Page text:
• At the start of the day promise that whatever you do during the next twenty-four hours you're going to try to concentrate on it, you're going to mean to do it.
• Make moment-by-moment decisions to concentrate. Whatever is facing you, say to yourself, "At this moment I'm going to do this thing and only it."
• When you notice a concentration block creeping in to divert your attention, intend that much more. For example . . .
. . . you sit down to work and suddenly you think of another ball you could be juggling, or ...
. . . you're preparing to speak to a group of people and the perceived-difficulty block makes you scared. Pea-sized beads of sweat pop out on your forehead . . .
Tell yourself, "There's a block here. I could let it suck me in and divert me but I won't. I want to do the task at hand; I will do it."
Don't try to force yourself not to be blocked. Force won't work here. Have you ever tried to force yourself not to hear the dripping faucet?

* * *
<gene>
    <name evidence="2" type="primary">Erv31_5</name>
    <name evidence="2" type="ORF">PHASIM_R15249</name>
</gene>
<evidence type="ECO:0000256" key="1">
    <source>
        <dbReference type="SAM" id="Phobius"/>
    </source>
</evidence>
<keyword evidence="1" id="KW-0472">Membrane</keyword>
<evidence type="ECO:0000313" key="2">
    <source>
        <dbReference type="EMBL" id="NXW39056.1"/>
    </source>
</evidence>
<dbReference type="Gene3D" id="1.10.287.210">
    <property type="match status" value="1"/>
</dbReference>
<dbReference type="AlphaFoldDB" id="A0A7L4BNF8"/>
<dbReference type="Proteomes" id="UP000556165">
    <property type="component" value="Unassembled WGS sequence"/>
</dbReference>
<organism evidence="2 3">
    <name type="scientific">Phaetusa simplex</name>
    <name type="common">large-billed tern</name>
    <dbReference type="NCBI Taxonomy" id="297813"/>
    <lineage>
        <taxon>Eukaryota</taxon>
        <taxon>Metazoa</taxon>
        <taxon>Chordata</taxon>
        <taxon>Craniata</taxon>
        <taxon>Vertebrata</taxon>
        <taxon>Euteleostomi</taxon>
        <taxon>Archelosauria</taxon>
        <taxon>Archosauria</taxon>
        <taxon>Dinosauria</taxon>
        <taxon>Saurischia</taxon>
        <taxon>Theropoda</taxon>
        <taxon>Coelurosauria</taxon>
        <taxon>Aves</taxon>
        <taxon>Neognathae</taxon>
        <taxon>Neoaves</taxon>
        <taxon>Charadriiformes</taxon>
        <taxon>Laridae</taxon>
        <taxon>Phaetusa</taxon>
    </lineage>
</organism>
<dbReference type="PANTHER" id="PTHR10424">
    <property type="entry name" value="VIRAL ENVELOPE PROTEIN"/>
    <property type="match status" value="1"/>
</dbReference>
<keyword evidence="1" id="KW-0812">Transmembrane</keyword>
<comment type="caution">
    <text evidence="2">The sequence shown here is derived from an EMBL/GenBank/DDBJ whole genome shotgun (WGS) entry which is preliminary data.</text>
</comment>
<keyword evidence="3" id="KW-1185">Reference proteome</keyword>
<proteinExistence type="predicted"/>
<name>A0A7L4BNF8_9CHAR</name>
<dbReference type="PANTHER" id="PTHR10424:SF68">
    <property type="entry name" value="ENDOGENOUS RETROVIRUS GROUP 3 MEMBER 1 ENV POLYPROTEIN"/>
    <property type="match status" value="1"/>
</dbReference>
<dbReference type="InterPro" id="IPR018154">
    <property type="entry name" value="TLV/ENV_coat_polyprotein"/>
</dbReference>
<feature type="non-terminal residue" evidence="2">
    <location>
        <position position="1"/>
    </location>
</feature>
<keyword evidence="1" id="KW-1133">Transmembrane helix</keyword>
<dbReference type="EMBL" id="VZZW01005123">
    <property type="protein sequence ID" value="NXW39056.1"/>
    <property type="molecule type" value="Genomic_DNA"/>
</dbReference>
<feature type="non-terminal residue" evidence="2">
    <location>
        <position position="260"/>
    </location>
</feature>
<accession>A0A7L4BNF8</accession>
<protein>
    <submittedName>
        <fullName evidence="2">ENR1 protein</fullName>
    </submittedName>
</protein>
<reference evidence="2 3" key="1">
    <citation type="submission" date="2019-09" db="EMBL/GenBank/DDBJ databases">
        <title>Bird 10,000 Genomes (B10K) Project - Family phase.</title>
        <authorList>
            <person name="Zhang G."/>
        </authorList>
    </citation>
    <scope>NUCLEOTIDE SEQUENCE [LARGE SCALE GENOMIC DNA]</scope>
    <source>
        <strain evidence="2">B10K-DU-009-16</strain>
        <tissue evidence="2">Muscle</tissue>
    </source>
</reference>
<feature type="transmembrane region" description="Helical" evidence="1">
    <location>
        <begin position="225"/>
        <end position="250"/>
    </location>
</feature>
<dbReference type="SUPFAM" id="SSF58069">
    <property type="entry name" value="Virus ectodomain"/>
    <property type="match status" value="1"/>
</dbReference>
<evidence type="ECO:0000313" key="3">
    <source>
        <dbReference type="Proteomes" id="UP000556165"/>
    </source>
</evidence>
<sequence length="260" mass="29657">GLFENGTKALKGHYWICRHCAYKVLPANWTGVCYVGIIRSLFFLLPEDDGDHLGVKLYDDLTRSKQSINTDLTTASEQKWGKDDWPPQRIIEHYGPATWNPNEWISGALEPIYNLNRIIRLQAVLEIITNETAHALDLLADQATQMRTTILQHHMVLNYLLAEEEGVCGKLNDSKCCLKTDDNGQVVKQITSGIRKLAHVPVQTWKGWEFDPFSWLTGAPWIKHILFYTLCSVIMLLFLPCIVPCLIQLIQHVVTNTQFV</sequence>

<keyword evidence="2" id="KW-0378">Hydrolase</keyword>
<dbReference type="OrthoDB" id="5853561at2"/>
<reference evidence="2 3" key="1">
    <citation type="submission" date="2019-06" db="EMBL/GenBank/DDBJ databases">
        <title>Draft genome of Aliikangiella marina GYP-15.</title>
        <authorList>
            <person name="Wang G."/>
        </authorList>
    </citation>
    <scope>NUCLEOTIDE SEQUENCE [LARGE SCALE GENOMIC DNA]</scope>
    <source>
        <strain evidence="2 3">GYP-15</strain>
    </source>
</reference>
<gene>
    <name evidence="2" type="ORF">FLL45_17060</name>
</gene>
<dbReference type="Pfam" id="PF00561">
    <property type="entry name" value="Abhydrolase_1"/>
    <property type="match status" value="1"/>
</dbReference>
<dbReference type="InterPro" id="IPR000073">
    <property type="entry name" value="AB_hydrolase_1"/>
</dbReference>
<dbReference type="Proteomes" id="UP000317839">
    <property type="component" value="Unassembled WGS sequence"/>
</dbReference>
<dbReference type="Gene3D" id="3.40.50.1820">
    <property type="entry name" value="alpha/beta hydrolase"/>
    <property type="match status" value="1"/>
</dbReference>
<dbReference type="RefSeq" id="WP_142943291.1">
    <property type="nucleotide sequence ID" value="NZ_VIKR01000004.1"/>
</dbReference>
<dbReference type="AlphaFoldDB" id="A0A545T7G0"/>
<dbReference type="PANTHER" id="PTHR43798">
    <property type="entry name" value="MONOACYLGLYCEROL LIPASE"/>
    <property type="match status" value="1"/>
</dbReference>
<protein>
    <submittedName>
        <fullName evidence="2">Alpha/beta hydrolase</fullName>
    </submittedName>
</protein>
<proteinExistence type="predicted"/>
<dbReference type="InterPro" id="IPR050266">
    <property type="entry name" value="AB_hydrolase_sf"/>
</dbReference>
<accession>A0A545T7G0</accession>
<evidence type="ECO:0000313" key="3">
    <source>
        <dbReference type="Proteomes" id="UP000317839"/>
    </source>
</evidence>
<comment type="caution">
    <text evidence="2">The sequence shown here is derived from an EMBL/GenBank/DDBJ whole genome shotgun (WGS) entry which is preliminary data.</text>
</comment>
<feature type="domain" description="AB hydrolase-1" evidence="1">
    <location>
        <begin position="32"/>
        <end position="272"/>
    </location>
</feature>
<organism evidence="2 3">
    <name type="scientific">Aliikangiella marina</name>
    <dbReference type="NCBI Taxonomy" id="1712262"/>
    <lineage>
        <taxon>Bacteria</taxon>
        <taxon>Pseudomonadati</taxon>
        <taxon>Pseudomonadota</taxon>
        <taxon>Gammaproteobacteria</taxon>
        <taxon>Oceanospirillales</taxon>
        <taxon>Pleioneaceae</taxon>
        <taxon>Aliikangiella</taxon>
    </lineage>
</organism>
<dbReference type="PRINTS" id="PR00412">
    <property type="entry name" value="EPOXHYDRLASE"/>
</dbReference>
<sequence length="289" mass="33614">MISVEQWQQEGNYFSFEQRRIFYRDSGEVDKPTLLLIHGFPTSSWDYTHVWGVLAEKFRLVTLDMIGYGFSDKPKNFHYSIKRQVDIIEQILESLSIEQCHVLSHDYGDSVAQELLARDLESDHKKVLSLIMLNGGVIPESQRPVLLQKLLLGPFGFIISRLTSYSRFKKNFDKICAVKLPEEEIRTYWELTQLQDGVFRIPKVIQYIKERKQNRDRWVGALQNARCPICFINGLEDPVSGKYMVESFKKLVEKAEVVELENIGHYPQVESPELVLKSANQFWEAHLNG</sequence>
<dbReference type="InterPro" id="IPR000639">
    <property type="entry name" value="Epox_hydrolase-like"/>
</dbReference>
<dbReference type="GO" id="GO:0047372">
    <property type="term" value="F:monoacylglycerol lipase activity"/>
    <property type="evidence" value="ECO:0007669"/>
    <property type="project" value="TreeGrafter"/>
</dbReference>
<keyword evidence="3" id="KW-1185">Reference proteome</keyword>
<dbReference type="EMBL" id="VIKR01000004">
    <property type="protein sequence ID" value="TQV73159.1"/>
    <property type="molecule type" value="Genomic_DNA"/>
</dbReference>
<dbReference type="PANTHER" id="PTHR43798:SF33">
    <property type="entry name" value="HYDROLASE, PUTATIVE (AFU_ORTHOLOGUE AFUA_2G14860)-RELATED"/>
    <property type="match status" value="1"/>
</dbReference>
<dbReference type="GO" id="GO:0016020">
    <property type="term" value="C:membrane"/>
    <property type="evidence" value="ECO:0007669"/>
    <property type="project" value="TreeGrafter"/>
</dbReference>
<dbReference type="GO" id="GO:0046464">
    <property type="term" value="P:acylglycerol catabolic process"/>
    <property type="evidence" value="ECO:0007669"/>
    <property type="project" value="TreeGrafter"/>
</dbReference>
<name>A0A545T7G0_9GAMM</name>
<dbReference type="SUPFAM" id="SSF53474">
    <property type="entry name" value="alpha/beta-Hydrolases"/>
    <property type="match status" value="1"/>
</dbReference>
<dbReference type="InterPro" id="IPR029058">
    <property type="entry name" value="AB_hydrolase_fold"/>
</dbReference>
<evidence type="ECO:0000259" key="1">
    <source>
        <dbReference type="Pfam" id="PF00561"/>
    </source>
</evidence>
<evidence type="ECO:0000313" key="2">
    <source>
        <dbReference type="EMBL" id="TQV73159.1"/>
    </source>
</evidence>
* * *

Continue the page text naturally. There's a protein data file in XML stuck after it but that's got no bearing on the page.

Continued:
Sure, and the only thing you could hear after that was the damn dripping!
Just forget about the block and think only of what you have to do. Whenever your mind drifts back to the block don't fight it, just withdraw your attention by nudging it back again to the job at hand.
• Constantly remind yourself of the importance of the task. In themselves, most everyday and business tasks seem like little, mundane, meaningless chores. An "80-20" principle in management is that 80 percent of your job satisfaction derives from 20 percent of the tasks you perform. But the moment you see that the remaining 80 percent—the "dull" tasks—are necessary steps to achieve something larger and more important, your concentration increases, at times phenomenally.
You can do this by consciously giving each task a larger significance. Again and again return to your bushido, your bottom-line purpose. Put whatever you do in the context of serving that bushido. Do that and no act is ever a dull chore.
Going to the drugstore may seem like a boring thing to do, but going there to buy medicine for your sick child is an act of love. Same act, but a different meaning—a bushido meaning.
If you're an auditor, putting on your green eyeshade and adding a column of figures may seem dull, but remind yourself that you are doing it to serve your purpose of making money for your family and what was drudgery a moment ago takes on a bushido meaning. Mokuteki hon'i, "focus on your purpose." Get in the habit of saying it to yourself ten, fifteen or thirty times a day.